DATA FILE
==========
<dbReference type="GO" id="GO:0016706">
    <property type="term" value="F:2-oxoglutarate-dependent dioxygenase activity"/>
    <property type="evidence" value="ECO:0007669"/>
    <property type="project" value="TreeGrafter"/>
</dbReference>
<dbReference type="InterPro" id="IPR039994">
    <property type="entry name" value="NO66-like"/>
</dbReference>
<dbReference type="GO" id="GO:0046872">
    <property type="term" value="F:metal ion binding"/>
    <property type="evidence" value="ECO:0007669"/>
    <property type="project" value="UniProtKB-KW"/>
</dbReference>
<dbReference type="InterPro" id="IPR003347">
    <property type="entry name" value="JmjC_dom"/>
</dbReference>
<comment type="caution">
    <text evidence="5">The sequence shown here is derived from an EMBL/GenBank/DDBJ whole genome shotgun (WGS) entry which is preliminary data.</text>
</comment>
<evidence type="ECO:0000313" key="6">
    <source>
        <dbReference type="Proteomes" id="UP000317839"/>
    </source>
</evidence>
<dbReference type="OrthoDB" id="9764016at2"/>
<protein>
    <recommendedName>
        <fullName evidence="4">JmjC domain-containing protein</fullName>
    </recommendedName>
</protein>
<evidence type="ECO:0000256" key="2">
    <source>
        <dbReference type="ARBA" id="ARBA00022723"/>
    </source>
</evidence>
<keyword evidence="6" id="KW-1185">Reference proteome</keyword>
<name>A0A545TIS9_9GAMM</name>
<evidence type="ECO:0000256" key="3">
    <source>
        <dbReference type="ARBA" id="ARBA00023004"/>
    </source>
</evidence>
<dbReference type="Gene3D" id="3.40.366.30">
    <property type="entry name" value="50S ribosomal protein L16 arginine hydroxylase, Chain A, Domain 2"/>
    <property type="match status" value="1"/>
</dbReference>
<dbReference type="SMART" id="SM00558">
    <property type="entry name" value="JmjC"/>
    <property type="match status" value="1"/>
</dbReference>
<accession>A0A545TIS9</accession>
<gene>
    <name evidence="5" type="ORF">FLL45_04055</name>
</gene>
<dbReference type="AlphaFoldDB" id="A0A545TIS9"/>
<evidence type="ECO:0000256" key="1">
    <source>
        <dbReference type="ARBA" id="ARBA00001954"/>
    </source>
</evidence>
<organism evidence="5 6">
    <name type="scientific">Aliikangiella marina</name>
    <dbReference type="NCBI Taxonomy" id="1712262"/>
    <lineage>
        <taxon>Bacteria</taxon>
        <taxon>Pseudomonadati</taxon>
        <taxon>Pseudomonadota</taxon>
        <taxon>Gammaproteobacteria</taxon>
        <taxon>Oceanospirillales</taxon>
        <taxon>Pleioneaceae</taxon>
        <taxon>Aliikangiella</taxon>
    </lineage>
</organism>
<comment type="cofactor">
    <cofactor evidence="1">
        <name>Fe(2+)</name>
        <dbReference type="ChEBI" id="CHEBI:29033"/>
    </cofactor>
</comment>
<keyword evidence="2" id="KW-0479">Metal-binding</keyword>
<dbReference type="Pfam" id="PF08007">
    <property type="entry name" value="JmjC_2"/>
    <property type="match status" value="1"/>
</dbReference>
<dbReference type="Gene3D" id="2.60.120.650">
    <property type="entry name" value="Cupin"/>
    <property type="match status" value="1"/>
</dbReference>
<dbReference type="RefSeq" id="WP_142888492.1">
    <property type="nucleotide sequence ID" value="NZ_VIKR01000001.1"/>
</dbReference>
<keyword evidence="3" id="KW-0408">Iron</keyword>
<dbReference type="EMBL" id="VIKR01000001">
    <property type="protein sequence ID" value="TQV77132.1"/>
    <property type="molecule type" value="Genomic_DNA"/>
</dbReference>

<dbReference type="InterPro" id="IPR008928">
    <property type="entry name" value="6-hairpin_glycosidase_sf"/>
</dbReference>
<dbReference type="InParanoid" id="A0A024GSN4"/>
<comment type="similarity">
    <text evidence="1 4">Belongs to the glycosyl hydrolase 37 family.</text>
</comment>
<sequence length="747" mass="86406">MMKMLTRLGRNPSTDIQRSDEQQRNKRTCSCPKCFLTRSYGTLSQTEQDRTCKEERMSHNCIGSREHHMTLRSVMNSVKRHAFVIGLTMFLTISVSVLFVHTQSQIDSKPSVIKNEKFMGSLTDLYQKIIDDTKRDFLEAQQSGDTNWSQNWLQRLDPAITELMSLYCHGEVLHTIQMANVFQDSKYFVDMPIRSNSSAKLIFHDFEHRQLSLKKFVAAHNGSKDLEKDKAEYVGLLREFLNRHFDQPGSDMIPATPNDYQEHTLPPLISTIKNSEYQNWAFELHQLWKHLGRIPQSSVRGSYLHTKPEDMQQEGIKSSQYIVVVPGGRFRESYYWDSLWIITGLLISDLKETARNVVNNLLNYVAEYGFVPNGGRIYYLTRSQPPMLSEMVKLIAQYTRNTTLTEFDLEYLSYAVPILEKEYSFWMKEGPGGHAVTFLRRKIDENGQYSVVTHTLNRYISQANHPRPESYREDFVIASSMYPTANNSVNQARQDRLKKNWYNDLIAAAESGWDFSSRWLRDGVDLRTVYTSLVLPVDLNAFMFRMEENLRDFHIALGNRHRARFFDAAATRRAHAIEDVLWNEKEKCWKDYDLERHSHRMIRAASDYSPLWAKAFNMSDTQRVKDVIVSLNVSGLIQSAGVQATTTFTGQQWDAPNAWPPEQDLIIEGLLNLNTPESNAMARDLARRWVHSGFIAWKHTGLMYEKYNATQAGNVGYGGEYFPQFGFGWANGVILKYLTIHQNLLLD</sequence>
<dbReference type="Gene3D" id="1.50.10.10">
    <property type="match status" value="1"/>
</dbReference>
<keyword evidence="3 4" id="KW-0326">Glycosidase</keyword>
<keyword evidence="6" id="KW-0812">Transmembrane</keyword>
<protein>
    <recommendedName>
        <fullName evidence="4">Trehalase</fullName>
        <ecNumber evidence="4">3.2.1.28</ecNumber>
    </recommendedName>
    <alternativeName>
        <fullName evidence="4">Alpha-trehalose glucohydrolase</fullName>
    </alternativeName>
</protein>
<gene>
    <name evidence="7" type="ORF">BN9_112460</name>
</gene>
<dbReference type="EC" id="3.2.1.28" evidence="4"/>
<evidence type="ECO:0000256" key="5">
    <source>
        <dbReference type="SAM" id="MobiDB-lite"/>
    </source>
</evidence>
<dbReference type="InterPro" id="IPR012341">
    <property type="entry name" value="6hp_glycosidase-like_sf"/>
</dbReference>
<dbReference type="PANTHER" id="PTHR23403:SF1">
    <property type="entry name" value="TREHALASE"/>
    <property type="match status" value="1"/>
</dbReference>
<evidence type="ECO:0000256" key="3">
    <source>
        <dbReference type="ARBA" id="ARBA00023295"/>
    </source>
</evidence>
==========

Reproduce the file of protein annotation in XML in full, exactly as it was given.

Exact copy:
<dbReference type="GO" id="GO:0016706">
    <property type="term" value="F:2-oxoglutarate-dependent dioxygenase activity"/>
    <property type="evidence" value="ECO:0007669"/>
    <property type="project" value="TreeGrafter"/>
</dbReference>
<dbReference type="InterPro" id="IPR039994">
    <property type="entry name" value="NO66-like"/>
</dbReference>
<dbReference type="GO" id="GO:0046872">
    <property type="term" value="F:metal ion binding"/>
    <property type="evidence" value="ECO:0007669"/>
    <property type="project" value="UniProtKB-KW"/>
</dbReference>
<dbReference type="InterPro" id="IPR003347">
    <property type="entry name" value="JmjC_dom"/>
</dbReference>
<comment type="caution">
    <text evidence="5">The sequence shown here is derived from an EMBL/GenBank/DDBJ whole genome shotgun (WGS) entry which is preliminary data.</text>
</comment>
<evidence type="ECO:0000313" key="6">
    <source>
        <dbReference type="Proteomes" id="UP000317839"/>
    </source>
</evidence>
<dbReference type="OrthoDB" id="9764016at2"/>
<protein>
    <recommendedName>
        <fullName evidence="4">JmjC domain-containing protein</fullName>
    </recommendedName>
</protein>
<evidence type="ECO:0000256" key="2">
    <source>
        <dbReference type="ARBA" id="ARBA00022723"/>
    </source>
</evidence>
<keyword evidence="6" id="KW-1185">Reference proteome</keyword>
<name>A0A545TIS9_9GAMM</name>
<evidence type="ECO:0000256" key="3">
    <source>
        <dbReference type="ARBA" id="ARBA00023004"/>
    </source>
</evidence>
<dbReference type="Gene3D" id="3.40.366.30">
    <property type="entry name" value="50S ribosomal protein L16 arginine hydroxylase, Chain A, Domain 2"/>
    <property type="match status" value="1"/>
</dbReference>
<dbReference type="SMART" id="SM00558">
    <property type="entry name" value="JmjC"/>
    <property type="match status" value="1"/>
</dbReference>
<accession>A0A545TIS9</accession>
<gene>
    <name evidence="5" type="ORF">FLL45_04055</name>
</gene>
<dbReference type="AlphaFoldDB" id="A0A545TIS9"/>
<evidence type="ECO:0000256" key="1">
    <source>
        <dbReference type="ARBA" id="ARBA00001954"/>
    </source>
</evidence>
<organism evidence="5 6">
    <name type="scientific">Aliikangiella marina</name>
    <dbReference type="NCBI Taxonomy" id="1712262"/>
    <lineage>
        <taxon>Bacteria</taxon>
        <taxon>Pseudomonadati</taxon>
        <taxon>Pseudomonadota</taxon>
        <taxon>Gammaproteobacteria</taxon>
        <taxon>Oceanospirillales</taxon>
        <taxon>Pleioneaceae</taxon>
        <taxon>Aliikangiella</taxon>
    </lineage>
</organism>
<comment type="cofactor">
    <cofactor evidence="1">
        <name>Fe(2+)</name>
        <dbReference type="ChEBI" id="CHEBI:29033"/>
    </cofactor>
</comment>
<keyword evidence="2" id="KW-0479">Metal-binding</keyword>
<dbReference type="Pfam" id="PF08007">
    <property type="entry name" value="JmjC_2"/>
    <property type="match status" value="1"/>
</dbReference>
<dbReference type="Gene3D" id="2.60.120.650">
    <property type="entry name" value="Cupin"/>
    <property type="match status" value="1"/>
</dbReference>
<dbReference type="RefSeq" id="WP_142888492.1">
    <property type="nucleotide sequence ID" value="NZ_VIKR01000001.1"/>
</dbReference>
<keyword evidence="3" id="KW-0408">Iron</keyword>
<dbReference type="EMBL" id="VIKR01000001">
    <property type="protein sequence ID" value="TQV77132.1"/>
    <property type="molecule type" value="Genomic_DNA"/>
</dbReference>

<dbReference type="InterPro" id="IPR008928">
    <property type="entry name" value="6-hairpin_glycosidase_sf"/>
</dbReference>
<dbReference type="InParanoid" id="A0A024GSN4"/>
<comment type="similarity">
    <text evidence="1 4">Belongs to the glycosyl hydrolase 37 family.</text>
</comment>
<sequence length="747" mass="86406">MMKMLTRLGRNPSTDIQRSDEQQRNKRTCSCPKCFLTRSYGTLSQTEQDRTCKEERMSHNCIGSREHHMTLRSVMNSVKRHAFVIGLTMFLTISVSVLFVHTQSQIDSKPSVIKNEKFMGSLTDLYQKIIDDTKRDFLEAQQSGDTNWSQNWLQRLDPAITELMSLYCHGEVLHTIQMANVFQDSKYFVDMPIRSNSSAKLIFHDFEHRQLSLKKFVAAHNGSKDLEKDKAEYVGLLREFLNRHFDQPGSDMIPATPNDYQEHTLPPLISTIKNSEYQNWAFELHQLWKHLGRIPQSSVRGSYLHTKPEDMQQEGIKSSQYIVVVPGGRFRESYYWDSLWIITGLLISDLKETARNVVNNLLNYVAEYGFVPNGGRIYYLTRSQPPMLSEMVKLIAQYTRNTTLTEFDLEYLSYAVPILEKEYSFWMKEGPGGHAVTFLRRKIDENGQYSVVTHTLNRYISQANHPRPESYREDFVIASSMYPTANNSVNQARQDRLKKNWYNDLIAAAESGWDFSSRWLRDGVDLRTVYTSLVLPVDLNAFMFRMEENLRDFHIALGNRHRARFFDAAATRRAHAIEDVLWNEKEKCWKDYDLERHSHRMIRAASDYSPLWAKAFNMSDTQRVKDVIVSLNVSGLIQSAGVQATTTFTGQQWDAPNAWPPEQDLIIEGLLNLNTPESNAMARDLARRWVHSGFIAWKHTGLMYEKYNATQAGNVGYGGEYFPQFGFGWANGVILKYLTIHQNLLLD</sequence>
<dbReference type="Gene3D" id="1.50.10.10">
    <property type="match status" value="1"/>
</dbReference>
<keyword evidence="3 4" id="KW-0326">Glycosidase</keyword>
<keyword evidence="6" id="KW-0812">Transmembrane</keyword>
<protein>
    <recommendedName>
        <fullName evidence="4">Trehalase</fullName>
        <ecNumber evidence="4">3.2.1.28</ecNumber>
    </recommendedName>
    <alternativeName>
        <fullName evidence="4">Alpha-trehalose glucohydrolase</fullName>
    </alternativeName>
</protein>
<gene>
    <name evidence="7" type="ORF">BN9_112460</name>
</gene>
<dbReference type="EC" id="3.2.1.28" evidence="4"/>
<evidence type="ECO:0000256" key="5">
    <source>
        <dbReference type="SAM" id="MobiDB-lite"/>
    </source>
</evidence>
<dbReference type="InterPro" id="IPR012341">
    <property type="entry name" value="6hp_glycosidase-like_sf"/>
</dbReference>
<dbReference type="PANTHER" id="PTHR23403:SF1">
    <property type="entry name" value="TREHALASE"/>
    <property type="match status" value="1"/>
</dbReference>
<evidence type="ECO:0000256" key="3">
    <source>
        <dbReference type="ARBA" id="ARBA00023295"/>
    </source>
</evidence>